Buying meaningful Christmas gifts for children, ones that will help them learn while having fun, is always a challenge. Over the years, we have had mixed results giving our children and grandchildren things like: telescopes, binoculars, crystal growing kits, ant farms and magnifying glasses to encourage them to get outdoors and interact with nature.
Last Christmas, we hit upon an idea for the grandkids that seemed to work well. It started when I saw some backpacks that the manager of Camas National Wildlife Refuge had assembled for schoolkids visiting the refuge. Each pack contained binoculars, field guides, notebooks and a few other items.
The proverbial light bulb flashed on and I thought that with a little modification, this would be the perfect gift for most of our grandkids.
Our most significant modification was to change the backpack to a vest. I use a vest for my own naturalist wanderings and find it quite useful to keep a myriad of small items reasonably organized and safe.
So, we searched the internet and finally decided on vests made by backyardsafari.com. These seemed a little large for the four year olds though. We discovered that most National Park visitor centers carried child-sized vests, sometimes called Junior Ranger vests, and ordered several small ones through Grand Canyon National Park.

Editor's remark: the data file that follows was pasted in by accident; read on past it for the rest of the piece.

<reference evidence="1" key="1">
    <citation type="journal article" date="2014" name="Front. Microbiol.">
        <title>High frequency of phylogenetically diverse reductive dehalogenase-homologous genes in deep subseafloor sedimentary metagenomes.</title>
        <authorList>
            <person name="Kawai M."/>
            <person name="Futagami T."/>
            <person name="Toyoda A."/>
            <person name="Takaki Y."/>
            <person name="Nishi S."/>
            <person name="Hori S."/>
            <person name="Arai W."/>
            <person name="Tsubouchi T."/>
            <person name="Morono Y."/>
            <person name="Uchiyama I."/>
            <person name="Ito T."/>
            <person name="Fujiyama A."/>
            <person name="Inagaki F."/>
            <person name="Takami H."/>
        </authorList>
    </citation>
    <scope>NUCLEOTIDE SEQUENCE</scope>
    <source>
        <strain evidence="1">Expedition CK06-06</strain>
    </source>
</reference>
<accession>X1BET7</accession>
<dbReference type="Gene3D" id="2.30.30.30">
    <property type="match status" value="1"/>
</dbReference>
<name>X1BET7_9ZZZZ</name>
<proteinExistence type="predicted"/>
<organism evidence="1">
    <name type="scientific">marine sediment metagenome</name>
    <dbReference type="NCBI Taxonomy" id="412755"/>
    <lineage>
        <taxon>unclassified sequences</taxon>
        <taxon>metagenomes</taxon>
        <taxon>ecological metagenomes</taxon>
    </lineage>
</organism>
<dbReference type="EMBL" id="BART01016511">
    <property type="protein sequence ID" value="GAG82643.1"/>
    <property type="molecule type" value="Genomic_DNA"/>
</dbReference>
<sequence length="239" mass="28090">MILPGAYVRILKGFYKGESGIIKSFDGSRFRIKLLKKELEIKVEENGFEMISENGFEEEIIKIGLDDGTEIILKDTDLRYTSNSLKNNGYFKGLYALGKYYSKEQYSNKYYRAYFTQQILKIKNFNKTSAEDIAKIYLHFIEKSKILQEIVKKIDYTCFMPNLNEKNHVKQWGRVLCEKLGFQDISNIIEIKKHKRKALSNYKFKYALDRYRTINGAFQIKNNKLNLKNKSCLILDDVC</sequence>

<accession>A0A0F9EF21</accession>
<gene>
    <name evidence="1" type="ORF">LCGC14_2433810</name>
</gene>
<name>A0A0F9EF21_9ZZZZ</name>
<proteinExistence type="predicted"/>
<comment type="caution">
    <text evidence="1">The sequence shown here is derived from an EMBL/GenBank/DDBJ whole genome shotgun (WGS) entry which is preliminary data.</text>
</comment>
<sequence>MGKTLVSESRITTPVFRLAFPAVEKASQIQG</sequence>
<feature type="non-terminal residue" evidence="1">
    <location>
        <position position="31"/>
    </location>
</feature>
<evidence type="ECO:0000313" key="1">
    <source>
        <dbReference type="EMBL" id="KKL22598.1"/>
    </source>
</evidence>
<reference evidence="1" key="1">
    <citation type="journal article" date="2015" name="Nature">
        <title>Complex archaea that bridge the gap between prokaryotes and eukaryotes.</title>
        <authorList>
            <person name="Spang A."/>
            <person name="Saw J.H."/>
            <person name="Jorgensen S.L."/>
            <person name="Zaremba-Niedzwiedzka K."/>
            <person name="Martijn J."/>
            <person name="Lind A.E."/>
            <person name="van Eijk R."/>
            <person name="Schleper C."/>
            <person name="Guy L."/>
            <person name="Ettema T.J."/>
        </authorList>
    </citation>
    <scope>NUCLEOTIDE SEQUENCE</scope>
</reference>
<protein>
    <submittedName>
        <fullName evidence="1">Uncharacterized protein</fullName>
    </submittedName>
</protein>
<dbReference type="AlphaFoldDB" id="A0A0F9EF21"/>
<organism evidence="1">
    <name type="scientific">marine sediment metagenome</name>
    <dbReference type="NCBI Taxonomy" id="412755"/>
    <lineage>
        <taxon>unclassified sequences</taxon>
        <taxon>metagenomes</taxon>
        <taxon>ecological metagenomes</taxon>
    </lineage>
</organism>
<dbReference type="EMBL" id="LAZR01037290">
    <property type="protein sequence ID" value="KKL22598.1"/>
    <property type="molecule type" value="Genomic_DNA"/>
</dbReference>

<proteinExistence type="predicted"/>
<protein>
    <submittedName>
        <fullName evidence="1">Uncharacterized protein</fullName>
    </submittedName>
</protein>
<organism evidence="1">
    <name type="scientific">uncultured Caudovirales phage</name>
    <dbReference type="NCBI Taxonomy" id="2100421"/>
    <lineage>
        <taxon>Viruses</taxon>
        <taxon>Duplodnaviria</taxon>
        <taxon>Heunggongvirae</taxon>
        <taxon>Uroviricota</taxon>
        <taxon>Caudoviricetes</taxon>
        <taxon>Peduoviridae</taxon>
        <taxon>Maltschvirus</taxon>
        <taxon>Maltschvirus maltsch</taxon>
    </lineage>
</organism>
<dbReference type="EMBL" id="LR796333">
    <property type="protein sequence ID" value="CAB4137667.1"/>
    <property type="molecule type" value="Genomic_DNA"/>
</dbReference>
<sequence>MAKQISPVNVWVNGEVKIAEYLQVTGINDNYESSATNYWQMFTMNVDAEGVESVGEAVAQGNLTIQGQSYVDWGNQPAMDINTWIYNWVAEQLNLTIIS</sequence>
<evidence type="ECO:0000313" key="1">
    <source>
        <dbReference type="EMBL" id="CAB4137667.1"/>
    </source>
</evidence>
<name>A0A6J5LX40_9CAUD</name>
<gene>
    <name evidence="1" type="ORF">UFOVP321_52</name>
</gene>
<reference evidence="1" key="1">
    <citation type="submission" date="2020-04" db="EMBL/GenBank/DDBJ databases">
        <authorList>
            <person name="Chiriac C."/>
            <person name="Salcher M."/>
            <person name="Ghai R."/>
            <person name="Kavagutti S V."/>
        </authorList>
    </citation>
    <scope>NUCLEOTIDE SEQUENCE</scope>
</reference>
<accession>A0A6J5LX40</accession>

Backyard Safari also carries a set of plastic tools—spade, tweezers, brush, mirror, probe and whistle—that allows the kids to pick up, poke about, clean and inspect items they find interesting. The tools are kept safely together on a carabineer that clips to the vest. This is a handy little unit and is especially useful for the younger kids.
This Christmas shopping was getting fun. I soon found another website—acornnaturalists.com—and began filling the vests with other essentials. I ordered clear plastic containers in several sizes, specimen boxes with magnifiers in the lid and some Pocket Naturalist field guides for birds and insects.
Optics were the biggest challenge. I preferred monoculars rather than binoculars, reasoning that they would be easier for kids to handle. I just couldn’t find what I wanted for what I was willing to pay. So, for the older kids, I ended up with inexpensive, but real, binoculars. For the younger kids we decided on easier to use fixed focus, “toy” binoculars.
A notebook, pencil, flashlight, aquarium net and a small ruler came next. Then I moved on to what I considered the heart of any vest: magnifying glasses and hand loupes. We found inexpensive magnifying glasses in the eyewear section at WalMart. I discovered that amazon.com was a real clearinghouse for all types of hand loupes and had many reasonably priced ones.
I’ll acknowledge that this gift benefited from someone demonstrating it with the kids. But once they understood what it was about, they seemed to enjoy getting out and “playing naturalist.” And after all, that was the idea in the first place.
Arming kids with the tools to explore outdoors is an important step in keeping them connected to nature. Naturalist vests loaded with fun and entertaining gear give them a reason to be outside.
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